While religion was not originally an issue linked to conflicts in the country, deeply rooted religious hostility has in recent decades created a divide between Christians and Muslims in Nigeria, Africa's most populous nation.
Sr. Assumpta Ndidiamaka Okoli talks with GSR about how the Society of the Holy Child Jesus' hospital ministry and health programs contribute to the well-being of poor Nigerians and what motivated her to become a nun.
Fleeing terrorist attacks at home, Nigerians living in camps for internally displaced persons receive psychosocial counseling, skills-based workshops and drug treatment from Medical Missionaries of Mary.
Medical Missionaries of Mary in Nigeria run a hospital that treats patients with leprosy and tuberculosis. They also provide reintegration assistance to patients who are rejected by their family members or communities.
Alongside violence against Christians, Nigerian church leaders describe persecution that has become structural, such as political exclusion and preventing Christians from accessing education and social amenities.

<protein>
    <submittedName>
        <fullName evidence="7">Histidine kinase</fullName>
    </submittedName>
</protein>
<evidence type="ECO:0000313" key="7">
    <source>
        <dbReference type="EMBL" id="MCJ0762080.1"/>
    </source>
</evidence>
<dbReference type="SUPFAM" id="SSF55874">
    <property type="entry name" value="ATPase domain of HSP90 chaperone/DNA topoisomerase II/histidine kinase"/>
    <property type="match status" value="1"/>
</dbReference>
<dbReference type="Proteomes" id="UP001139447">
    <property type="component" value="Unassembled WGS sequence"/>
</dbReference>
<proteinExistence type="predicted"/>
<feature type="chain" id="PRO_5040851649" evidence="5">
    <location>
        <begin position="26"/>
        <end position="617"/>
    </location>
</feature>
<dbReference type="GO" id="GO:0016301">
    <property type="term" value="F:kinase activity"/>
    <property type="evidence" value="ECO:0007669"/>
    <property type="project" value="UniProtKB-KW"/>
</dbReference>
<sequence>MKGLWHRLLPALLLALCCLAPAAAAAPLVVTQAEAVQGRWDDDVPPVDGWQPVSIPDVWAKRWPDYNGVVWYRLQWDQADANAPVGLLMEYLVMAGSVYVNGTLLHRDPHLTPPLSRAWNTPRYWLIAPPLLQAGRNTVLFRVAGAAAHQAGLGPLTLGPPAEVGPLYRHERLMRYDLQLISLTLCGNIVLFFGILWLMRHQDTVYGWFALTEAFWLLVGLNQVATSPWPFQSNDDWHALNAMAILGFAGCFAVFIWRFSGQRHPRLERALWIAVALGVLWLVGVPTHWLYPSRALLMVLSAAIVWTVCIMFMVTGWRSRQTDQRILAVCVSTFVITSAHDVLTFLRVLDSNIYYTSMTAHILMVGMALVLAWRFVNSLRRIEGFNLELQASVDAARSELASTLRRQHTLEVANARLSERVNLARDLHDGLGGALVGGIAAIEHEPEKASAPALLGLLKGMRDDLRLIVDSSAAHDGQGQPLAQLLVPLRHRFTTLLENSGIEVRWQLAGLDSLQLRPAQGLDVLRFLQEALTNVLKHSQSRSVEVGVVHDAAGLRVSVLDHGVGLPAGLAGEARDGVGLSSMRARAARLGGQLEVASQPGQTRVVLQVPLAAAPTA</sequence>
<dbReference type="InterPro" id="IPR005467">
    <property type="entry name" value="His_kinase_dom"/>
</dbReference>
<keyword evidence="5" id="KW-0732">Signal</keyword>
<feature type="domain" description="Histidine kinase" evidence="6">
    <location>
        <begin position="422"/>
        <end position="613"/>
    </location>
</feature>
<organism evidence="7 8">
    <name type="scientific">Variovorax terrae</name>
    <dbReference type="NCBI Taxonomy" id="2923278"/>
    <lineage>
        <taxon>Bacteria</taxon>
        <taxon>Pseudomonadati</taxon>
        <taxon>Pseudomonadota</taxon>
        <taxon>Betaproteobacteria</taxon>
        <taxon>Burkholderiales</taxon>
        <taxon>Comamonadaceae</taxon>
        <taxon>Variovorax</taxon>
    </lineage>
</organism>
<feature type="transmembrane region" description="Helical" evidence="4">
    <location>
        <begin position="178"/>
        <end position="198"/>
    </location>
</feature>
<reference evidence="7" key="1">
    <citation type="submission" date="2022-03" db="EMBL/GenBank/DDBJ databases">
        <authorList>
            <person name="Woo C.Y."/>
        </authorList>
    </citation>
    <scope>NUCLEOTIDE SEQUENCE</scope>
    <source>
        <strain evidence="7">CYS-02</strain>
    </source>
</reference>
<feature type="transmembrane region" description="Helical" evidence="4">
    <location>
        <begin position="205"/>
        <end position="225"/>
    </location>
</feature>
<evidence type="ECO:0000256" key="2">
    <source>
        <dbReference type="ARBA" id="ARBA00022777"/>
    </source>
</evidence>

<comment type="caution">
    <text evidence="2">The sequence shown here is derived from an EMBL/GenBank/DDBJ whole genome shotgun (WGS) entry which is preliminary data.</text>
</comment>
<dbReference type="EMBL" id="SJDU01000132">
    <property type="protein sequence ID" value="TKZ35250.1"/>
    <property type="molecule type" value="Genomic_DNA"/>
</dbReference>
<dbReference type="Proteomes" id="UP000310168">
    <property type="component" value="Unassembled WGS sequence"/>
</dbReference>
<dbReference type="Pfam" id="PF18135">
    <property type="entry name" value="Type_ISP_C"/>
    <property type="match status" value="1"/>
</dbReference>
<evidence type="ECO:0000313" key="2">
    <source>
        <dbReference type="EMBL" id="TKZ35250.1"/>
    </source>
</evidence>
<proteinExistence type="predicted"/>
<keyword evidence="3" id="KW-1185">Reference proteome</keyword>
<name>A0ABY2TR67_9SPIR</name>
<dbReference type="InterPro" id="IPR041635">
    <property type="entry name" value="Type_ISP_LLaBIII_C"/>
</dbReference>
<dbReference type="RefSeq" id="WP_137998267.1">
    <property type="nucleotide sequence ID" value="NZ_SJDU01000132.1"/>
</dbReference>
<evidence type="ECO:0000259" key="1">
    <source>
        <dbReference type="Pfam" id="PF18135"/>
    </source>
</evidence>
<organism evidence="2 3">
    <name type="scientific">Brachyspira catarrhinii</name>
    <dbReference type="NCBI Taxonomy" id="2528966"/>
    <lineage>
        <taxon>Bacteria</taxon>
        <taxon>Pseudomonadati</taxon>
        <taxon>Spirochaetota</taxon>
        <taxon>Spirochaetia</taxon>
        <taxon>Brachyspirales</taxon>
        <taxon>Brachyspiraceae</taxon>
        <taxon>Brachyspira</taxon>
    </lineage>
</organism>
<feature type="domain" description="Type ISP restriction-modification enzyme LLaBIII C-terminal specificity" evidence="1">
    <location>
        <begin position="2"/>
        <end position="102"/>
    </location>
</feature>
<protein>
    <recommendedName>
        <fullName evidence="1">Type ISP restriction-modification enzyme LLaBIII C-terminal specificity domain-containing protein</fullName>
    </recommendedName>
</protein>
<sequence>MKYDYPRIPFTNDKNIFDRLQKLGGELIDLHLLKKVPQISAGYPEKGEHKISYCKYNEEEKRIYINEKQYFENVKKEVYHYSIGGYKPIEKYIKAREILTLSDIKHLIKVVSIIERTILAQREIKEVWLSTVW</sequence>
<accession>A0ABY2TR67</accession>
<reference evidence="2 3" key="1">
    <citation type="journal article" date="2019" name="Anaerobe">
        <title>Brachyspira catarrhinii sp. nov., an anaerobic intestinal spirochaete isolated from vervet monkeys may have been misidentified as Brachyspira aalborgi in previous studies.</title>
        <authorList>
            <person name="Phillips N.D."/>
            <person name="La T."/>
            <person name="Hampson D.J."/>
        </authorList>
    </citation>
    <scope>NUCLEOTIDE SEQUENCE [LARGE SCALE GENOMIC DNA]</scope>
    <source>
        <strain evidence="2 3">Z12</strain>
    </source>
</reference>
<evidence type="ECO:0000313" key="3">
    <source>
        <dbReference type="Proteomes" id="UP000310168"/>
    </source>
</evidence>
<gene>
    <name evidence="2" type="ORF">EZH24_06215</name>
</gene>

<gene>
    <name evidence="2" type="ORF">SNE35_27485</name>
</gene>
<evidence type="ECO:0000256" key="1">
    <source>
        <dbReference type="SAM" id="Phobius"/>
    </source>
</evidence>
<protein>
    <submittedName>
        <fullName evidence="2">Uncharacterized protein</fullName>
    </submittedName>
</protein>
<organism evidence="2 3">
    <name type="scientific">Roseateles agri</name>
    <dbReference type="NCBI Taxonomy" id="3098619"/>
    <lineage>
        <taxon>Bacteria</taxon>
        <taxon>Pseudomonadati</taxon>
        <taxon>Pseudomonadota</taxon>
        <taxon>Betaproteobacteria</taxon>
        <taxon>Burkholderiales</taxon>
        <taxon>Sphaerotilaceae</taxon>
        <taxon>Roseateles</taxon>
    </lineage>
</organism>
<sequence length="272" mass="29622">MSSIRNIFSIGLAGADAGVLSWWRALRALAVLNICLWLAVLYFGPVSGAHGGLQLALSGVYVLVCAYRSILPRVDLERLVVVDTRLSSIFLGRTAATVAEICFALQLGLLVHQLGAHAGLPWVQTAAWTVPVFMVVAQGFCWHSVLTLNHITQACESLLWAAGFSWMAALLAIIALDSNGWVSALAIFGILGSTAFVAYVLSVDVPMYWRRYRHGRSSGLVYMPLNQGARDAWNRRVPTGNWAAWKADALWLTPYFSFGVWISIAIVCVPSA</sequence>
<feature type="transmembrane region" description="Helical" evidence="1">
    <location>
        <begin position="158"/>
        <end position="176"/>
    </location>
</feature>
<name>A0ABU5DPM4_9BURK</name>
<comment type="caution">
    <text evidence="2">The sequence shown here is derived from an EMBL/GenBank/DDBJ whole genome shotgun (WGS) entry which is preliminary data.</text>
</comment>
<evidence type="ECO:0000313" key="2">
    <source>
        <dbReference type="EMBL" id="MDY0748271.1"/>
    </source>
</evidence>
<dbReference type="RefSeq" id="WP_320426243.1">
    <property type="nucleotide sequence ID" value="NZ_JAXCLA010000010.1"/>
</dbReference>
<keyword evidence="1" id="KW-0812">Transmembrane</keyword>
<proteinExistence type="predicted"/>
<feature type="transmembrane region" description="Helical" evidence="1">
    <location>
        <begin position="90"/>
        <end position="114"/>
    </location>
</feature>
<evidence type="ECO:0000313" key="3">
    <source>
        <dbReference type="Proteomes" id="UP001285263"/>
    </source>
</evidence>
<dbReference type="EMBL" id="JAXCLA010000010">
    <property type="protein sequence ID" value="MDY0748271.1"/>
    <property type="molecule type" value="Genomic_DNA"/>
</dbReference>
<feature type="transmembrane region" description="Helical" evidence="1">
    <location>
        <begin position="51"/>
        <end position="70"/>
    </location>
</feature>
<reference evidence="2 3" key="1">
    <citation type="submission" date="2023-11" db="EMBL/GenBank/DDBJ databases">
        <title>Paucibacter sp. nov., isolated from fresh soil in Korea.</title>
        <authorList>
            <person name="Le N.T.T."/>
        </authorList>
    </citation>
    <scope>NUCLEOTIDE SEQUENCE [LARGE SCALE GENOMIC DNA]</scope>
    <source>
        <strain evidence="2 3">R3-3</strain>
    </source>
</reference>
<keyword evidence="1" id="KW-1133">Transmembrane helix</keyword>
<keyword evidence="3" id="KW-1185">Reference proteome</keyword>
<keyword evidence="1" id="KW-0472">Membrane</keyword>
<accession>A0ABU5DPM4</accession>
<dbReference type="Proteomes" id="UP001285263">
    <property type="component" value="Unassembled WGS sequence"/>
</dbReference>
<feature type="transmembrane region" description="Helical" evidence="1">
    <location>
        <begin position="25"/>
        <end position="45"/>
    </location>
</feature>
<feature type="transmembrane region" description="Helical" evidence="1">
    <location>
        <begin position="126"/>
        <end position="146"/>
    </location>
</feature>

¿Qué lleva a las jóvenes a caer en la prostitución? La Hna. Dorothy Okoli, fundadora de la Fundación Save Young Girls Motherhood, tiene la respuesta. En una entrevista con GSR, la hermana de las Misioneras de San Juan Pablo II de María revela cómo ha dedicado su vida a ayudar a mujeres vulnerables en Nigeria, y cómo su ministerio en hoteles está aportando esperanza y un camino a la reinserción. ¡Conoce su inspiradora historia!
What drives young women into prostitution? Sister Dorothy Okoli, founder of the Save Young Girls Motherhood Foundation, has the answer. In an interview with GSR, the Sister from the Missionary Sisters of St. John Paul II of Mary reveals how she's dedicated her life to helping vulnerable women in Nigeria, and how her hotel ministry is bringing hope and a path to reintegration. Discover her inspiring story now!
For more than a decade, Sr. Matilda Inyang has cared for dozens of malnourished and homeless children from the streets of Uyo, Akwa Ibom, in Nigeria — many of whom had family who believed they were witches.
Up to 30% of Nigeria's population may suffer from mental illness. To address a gap in care, the Daughters of Charity of St. Vincent de Paul provide treatment and an inpatient home to those rejected by society.
After three years of visiting clinics and traditional healers across Nonwa Tai, in the southern corner of Nigeria, 55-year-old Benedict Ngbaji was shocked to discover the sores and lesions under his foot and ankle were symptoms of Hansen's disease, or leprosy.